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“Deathstroke’s” Rebirth Focuses on Mysteries, Family – and Violence

by  in Comic News Comment
“Deathstroke’s” Rebirth Focuses on Mysteries, Family – and Violence

SPOILER WARNING: this article contains spoilers for “Deathstroke: Rebirth” #1, on sale now.

This may come as a shock to some, but it appears that Slade Wilson is not an especially good father.

The evidence was there, even before Christopher J. Priest and Carlo Pagulayan‘s “Deathstroke: Rebirth” #1 was released. His oldest son Grant became the first Ravager, a rival assassin; his younger son Joey opposed his father as the Teen Titan Jericho; and his daughter Rose, also a Ravager, has a pretty complicated relationship with her dad in several continuities. Here, though, readers learn how the villain for hire feels about his family life and the way his failures toward his children affect his bloody work, setting up a key theme for the latest ongoing series.

The issue opens on a flashback to what looks to be a pretty awful camping trip for the Wilson family. Slade discovers Grant, who has no love of sleeping outdoors, dozing in the car, and roughly chucks him into the snow. (Aside: camping in winter does sound miserable!) Joey tries, not very effectively, to serve as peacemaker, but Grant storms off into the woods. Papa Slade drives off with his younger son, leaving Grant to his own devices. That’ll show him!

His father and brother now gone, Grant is attacked by a bear. Slade comes to the rescue, shooting the bear just as it descends on the boy. Bet he’s glad his dad is such a hardass now! As Slade lectures his son, the dapper Wintergreen emerges from the woods to lecture Slade in turn. Oh, and to give him an assignment.

Years later, after Slade has lost an eye and the pigment in his hair, a mission to an unnamed African nation forces Deathstroke to navigate a complex series of allegiances. Helping a warlord to subdue his foes and manipulating the American political scene earns Deathstroke a shot at a target the warlord had sworn to protect — the Clock King.

Rather than the New 52 mobster version of the villain, here we see an elderly and infirm character in the original costume. He also mentions that he is time displaced by seven seconds, making him harder for Deathstroke to kill (though he knows Slade can do it if he sets his mind to) — previously, his power involved seeing about four seconds into the future. Does this more powerful incarnation indicate that not only has another character from pre-“Flashpoint” continuity slipped through into the “Rebirth” world, but whatever was done to the timeline is playing havoc with a man whose very essence is built around time?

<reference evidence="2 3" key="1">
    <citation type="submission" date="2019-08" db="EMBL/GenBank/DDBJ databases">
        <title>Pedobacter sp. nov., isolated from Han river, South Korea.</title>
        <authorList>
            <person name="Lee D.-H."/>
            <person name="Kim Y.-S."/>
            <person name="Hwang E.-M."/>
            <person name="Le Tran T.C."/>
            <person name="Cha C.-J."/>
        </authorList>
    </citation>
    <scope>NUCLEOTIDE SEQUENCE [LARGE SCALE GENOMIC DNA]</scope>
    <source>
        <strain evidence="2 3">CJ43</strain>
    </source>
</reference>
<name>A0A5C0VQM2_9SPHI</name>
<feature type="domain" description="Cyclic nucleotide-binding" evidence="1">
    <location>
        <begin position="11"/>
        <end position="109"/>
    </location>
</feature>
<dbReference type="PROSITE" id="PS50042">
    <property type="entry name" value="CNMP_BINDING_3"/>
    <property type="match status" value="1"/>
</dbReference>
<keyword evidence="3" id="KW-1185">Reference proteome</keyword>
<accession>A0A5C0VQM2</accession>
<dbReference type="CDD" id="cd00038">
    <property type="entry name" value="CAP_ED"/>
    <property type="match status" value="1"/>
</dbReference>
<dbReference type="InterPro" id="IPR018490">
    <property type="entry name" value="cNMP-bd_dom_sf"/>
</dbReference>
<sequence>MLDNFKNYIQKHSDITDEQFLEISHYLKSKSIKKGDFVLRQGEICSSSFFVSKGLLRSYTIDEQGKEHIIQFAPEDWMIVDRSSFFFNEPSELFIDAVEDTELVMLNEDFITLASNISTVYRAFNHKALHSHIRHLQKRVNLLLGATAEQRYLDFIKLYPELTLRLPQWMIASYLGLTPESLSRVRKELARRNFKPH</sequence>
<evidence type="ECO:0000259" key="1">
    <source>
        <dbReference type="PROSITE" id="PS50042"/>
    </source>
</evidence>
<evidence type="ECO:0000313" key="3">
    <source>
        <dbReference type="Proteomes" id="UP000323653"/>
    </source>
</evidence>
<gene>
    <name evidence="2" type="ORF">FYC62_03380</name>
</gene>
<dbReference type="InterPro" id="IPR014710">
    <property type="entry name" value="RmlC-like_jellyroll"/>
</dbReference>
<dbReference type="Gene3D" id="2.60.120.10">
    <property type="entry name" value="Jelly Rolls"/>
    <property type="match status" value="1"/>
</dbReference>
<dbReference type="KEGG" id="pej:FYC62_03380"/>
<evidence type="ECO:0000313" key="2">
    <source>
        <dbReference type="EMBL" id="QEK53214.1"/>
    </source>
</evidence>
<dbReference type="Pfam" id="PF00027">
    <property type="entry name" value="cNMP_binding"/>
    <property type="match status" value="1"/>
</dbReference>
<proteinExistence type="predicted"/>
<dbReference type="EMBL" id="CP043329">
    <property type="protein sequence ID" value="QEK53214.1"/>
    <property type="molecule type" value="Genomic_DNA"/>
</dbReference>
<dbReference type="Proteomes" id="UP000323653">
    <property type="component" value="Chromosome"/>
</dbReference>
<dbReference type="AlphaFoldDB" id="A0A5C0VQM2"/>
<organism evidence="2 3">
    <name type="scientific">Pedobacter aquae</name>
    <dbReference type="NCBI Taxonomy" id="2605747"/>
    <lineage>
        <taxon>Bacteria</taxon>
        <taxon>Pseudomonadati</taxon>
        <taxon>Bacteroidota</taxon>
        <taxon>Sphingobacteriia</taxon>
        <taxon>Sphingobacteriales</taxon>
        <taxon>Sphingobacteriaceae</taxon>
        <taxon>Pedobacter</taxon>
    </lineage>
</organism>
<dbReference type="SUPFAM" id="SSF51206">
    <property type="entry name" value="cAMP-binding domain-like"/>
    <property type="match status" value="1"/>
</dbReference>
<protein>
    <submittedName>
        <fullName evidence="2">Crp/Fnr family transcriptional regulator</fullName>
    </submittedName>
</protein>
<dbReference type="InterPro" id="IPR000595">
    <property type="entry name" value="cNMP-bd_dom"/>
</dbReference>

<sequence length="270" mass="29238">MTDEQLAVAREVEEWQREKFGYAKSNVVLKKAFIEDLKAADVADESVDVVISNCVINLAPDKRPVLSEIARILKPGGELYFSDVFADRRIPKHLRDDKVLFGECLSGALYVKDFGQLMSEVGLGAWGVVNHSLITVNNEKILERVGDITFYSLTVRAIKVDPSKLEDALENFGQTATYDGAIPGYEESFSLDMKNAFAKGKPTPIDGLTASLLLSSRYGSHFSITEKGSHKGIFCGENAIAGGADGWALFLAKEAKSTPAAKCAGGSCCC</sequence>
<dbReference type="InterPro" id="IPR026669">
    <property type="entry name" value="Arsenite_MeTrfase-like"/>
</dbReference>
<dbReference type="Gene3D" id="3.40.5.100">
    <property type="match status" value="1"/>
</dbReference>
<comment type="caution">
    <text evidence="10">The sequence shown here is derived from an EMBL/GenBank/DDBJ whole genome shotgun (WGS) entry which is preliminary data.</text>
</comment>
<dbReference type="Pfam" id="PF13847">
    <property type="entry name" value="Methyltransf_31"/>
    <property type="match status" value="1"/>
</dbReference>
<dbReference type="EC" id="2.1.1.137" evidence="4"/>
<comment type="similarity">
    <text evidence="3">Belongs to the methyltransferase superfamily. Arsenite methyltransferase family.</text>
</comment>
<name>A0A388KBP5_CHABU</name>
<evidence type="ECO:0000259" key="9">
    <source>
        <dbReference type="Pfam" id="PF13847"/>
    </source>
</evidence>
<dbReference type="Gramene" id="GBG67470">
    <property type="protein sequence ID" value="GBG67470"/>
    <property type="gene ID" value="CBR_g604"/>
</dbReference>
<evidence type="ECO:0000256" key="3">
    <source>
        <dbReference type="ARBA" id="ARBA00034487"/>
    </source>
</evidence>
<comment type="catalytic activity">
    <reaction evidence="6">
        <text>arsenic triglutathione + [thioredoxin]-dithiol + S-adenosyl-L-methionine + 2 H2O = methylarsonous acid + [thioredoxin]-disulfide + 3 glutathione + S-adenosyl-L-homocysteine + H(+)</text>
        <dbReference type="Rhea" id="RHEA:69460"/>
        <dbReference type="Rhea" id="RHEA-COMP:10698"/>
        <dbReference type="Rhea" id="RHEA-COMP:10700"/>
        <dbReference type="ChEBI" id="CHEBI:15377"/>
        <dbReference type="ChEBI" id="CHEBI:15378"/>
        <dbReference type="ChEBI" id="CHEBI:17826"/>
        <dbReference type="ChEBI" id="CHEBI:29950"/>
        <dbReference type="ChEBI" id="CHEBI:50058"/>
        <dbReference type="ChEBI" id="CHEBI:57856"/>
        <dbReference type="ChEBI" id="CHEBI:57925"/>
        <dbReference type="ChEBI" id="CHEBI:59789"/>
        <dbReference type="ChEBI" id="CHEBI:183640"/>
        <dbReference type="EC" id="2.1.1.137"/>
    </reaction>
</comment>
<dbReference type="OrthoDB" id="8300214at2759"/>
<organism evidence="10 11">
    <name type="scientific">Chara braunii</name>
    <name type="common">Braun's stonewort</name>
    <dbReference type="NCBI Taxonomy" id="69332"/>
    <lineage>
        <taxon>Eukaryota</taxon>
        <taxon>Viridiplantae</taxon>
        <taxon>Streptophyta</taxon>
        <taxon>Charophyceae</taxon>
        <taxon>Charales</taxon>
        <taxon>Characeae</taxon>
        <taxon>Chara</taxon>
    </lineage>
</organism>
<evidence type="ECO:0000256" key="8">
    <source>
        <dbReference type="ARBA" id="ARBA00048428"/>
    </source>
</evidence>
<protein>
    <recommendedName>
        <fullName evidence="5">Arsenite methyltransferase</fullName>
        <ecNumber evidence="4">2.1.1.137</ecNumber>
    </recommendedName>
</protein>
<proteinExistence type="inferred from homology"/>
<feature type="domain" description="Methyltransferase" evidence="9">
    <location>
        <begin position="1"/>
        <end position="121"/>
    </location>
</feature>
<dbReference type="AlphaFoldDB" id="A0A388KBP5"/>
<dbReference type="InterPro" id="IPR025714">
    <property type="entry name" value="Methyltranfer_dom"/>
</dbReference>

The single page of Slade’s assistant Hosun moving money around injects some interesting ideas into the “Deathstroke” status quo — via his young behind the scenes partner, Deathstroke adds hacking and political machinations to his deadly arsenal.

But back to Clock King. Confronted with the ill and aged supervillain, Slade’s honor is tested — Ol’ CK offers information on “a loved one of the world’s greatest assassin” in return for Deathstroke sparing his life, but Slade doesn’t bite until Clock King gives the word: “Kenilworth.”

That “loved one” has to be Grant, right? Of course, Grant is dead in both pre-“Flashpoint” and New 52 continuities — several times over, it must be said, so he would need to have undergone some kind of… rebirth.

Is this the “loved one”? He watches old footage of Slade and his boys in happier times, shouting at the screen bitterly before erupting with shouts of “Jackass!” Exactly as Grant did earlier in the issue.

Slade is on his way, and once again “Kenilworth” is the magic word as some men he employs sneak him into an enemy camp. The guards gets sliced like Thanksgiving ham, and Deathstroke breaks through to rescue…

Hmmm. The path may be a bit longer than Deathstroke had anticipated, but with Wintergreen having been something of a father figure to Slade the family dynamic becomes a bit more complex. What Deathstroke wants for — and from — his children will clearly be central to the twice-monthly ongoing series when it fully kicks off later this month.

“Deathstroke: Rebirth” #1 is on sale now; “Deathstroke” #1 arrives August 24.

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